The two best VR headsets you can buy right now are the Oculus Rift and HTC Vive. They offer the most immersive VR experiences, especially when coupled with motion controllers that replicate your hands in the virtual world.
But these headsets are expensive and require a powerful gaming PC, which is often pricey. That’s why standalone VR headsets are gonna step in and jump-start VR.
HTC’s announced plans to release a version of its Vive headset that doesn’t need to a PC to work. But there’s one big catch.
At this week’s China Joy gaming and digital entertainment expo in China and Asia, the Taiwanese tech company teased a standalone VR headset that it only plans to sell in China. HTC didn’t reveal when it’d launch or how much it’ll cost.
The self-contained Vive headset will be powered by a Qualcomm chipset (based off the current Snapdragon 835 chips in flagship Android phones according to TechCrunch) and its built-in motion-tracking technology. Users will access software from HTC’s Viveport app store.
Though HTC hasn’t revealed what the headset looks like or how advanced its built-in head and positional tracking are, it’s believed the headset could look identical to the Daydream VR-compatible standalone headset that’ll launch later this year in the U.S. (HTC and Google announced the PC-less VR headset at this year’s Google I/O developer conference.)
We won’t be missing much if China’s headset is the same as the U.S.’s, but TechCrunch says they’ll be different inside. Whereas the U.S. version will use Google’s WorldSense technology which utilizes six degrees of freedom (6DoF) for head-tracking, Qualcomm’s could support only three degrees of freedom (3DoF), which is what mobile VR headsets like the Samsung Gear VR currently use. Although, we’re not sure about that claim since Snapdragon 835 chip supports 6DoF tracking for VR. Mashable has reached out to HTC for clarification on the differences if there are any between the Chinese headset and the U.S. version.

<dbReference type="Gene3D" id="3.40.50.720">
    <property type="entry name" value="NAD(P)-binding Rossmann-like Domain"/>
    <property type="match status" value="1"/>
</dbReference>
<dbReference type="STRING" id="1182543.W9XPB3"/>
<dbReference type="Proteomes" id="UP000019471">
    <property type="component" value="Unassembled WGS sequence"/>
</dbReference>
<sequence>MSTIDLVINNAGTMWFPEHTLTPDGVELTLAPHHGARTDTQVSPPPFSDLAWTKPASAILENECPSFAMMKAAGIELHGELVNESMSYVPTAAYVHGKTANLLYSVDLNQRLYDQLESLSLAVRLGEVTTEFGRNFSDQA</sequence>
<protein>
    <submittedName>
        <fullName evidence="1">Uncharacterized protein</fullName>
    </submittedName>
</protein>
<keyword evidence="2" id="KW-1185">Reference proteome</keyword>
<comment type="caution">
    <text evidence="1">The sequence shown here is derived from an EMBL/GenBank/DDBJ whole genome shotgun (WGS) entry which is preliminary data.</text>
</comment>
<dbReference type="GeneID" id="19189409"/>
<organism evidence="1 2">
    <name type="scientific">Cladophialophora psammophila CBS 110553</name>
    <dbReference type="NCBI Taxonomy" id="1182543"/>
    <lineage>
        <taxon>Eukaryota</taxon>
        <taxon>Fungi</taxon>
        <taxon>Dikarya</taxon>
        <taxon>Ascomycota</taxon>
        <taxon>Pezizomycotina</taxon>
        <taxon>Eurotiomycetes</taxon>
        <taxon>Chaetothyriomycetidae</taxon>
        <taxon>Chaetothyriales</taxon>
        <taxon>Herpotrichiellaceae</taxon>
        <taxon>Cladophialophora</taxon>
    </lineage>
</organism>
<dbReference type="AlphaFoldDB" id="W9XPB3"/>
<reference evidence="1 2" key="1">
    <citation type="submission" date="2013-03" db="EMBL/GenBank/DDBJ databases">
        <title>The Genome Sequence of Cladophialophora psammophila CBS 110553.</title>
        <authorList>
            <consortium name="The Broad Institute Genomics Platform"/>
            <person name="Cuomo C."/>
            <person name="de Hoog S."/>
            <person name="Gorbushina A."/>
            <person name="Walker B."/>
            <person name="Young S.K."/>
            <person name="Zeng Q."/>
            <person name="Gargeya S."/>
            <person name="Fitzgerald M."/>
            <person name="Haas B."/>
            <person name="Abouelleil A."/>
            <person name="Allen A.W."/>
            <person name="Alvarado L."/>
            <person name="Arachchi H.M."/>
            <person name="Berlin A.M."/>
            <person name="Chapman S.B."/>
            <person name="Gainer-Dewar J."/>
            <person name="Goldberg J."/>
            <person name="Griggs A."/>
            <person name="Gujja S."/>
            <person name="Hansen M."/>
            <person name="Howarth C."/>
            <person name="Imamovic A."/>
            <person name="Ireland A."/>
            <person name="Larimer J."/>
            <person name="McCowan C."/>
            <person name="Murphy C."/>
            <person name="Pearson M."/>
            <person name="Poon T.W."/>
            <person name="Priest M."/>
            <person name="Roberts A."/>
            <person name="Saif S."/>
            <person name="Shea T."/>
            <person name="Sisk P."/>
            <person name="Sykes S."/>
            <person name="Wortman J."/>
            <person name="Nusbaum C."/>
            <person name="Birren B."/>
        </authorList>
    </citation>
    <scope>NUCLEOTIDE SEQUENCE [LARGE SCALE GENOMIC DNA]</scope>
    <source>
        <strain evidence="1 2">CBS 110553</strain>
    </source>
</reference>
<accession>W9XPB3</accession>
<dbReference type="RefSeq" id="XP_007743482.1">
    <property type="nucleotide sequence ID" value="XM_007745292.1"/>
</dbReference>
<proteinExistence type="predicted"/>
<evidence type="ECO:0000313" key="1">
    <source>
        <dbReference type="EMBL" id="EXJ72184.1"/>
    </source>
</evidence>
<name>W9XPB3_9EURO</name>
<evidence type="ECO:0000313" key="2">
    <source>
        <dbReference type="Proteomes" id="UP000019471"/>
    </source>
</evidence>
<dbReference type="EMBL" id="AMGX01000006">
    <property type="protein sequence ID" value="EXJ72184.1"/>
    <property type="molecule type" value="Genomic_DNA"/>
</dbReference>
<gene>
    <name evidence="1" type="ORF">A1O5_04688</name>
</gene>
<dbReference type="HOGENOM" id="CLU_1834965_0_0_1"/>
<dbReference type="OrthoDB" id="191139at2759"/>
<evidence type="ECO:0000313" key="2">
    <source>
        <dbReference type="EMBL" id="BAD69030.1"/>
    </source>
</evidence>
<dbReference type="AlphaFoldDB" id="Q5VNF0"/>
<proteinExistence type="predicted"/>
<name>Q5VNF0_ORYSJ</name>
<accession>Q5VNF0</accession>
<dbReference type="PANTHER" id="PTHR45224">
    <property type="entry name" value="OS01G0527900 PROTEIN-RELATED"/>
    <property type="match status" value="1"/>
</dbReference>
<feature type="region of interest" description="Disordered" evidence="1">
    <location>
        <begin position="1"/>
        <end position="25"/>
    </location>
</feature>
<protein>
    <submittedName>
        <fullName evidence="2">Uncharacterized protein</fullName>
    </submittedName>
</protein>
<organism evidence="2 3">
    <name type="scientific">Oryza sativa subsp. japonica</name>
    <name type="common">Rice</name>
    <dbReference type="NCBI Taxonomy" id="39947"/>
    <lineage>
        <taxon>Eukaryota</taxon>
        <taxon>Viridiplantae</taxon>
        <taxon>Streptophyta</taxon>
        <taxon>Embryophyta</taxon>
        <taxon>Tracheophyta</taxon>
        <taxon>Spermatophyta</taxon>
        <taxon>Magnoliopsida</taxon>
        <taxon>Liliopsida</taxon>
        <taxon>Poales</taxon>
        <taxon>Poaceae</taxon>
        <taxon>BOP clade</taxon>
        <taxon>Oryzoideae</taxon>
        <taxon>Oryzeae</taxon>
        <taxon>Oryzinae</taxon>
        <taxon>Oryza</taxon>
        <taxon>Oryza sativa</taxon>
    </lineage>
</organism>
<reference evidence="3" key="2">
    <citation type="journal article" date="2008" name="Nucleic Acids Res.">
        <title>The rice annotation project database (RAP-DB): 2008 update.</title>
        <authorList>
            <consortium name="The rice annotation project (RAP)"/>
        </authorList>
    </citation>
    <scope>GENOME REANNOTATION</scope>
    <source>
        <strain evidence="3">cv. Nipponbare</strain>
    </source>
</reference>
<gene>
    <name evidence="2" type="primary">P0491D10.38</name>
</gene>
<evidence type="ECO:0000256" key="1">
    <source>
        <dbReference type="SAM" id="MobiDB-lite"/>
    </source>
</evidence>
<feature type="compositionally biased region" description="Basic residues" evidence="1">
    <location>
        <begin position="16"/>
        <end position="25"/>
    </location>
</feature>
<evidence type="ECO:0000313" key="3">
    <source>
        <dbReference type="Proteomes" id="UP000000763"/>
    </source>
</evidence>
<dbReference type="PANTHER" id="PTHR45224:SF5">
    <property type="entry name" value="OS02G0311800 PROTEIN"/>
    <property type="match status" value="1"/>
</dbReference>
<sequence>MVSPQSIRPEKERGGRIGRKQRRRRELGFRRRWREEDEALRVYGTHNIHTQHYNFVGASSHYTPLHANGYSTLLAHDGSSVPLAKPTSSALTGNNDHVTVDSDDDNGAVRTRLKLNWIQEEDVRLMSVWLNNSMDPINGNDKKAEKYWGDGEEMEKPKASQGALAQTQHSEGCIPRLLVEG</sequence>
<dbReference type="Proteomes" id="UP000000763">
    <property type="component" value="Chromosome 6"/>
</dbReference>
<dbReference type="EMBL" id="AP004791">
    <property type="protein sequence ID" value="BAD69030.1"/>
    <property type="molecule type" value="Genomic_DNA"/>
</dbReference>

Everything you need to get a high-end VR experience is built into a standalone VR headset, no extra hardware required.
Otherwise, the only difference appears to be the software platform. The U.S. version of the headset will be based off Google’s Daydream, and China’s will be based off Viveport. Seeing as how Google is blocked in China, it makes sense for HTC to use an alternative app store for that specific market.
It’s exciting to see standalone VR headsets start shipping by the end of the year. As neat as mobile VR is, it’s just not as good as PC-based VR headsets. The graphics are always crappier and certain headsets like the Gear VR only work with specific phones.
Like I said when I tried Intel’s Project Alloy prototype headset, if VR is ever to gain mass appeal, standalone VR headsets will be the way to go. Everything you need to get a high-end VR experience is built into the headset, no extra hardware required.
With VR headsets moving in this direction, it should come as no surprise that HTC’s not the only one planning to launch a standalone VR headset. Facebook-owned Oculus is reportedly working on a self-contained version of its Rift headset. The device, codenamed “Pacific” and also said to be based off Qualcomm’s Snapdragon chips, could cost as low as $200 and launch next year.
If HTC also sells its new Vive headset for a few hundred bucks (the Vive and its wand controllers cost $800 and a PC costs extra), it could seriously make VR way more affordable for the average joe, as opposed to being cool tech just for enthusiasts.
VR might not have become the must-have tech we expected, but these new standalone VR headsets could jump-start interest (if augmented reality doesn’t kill it first).
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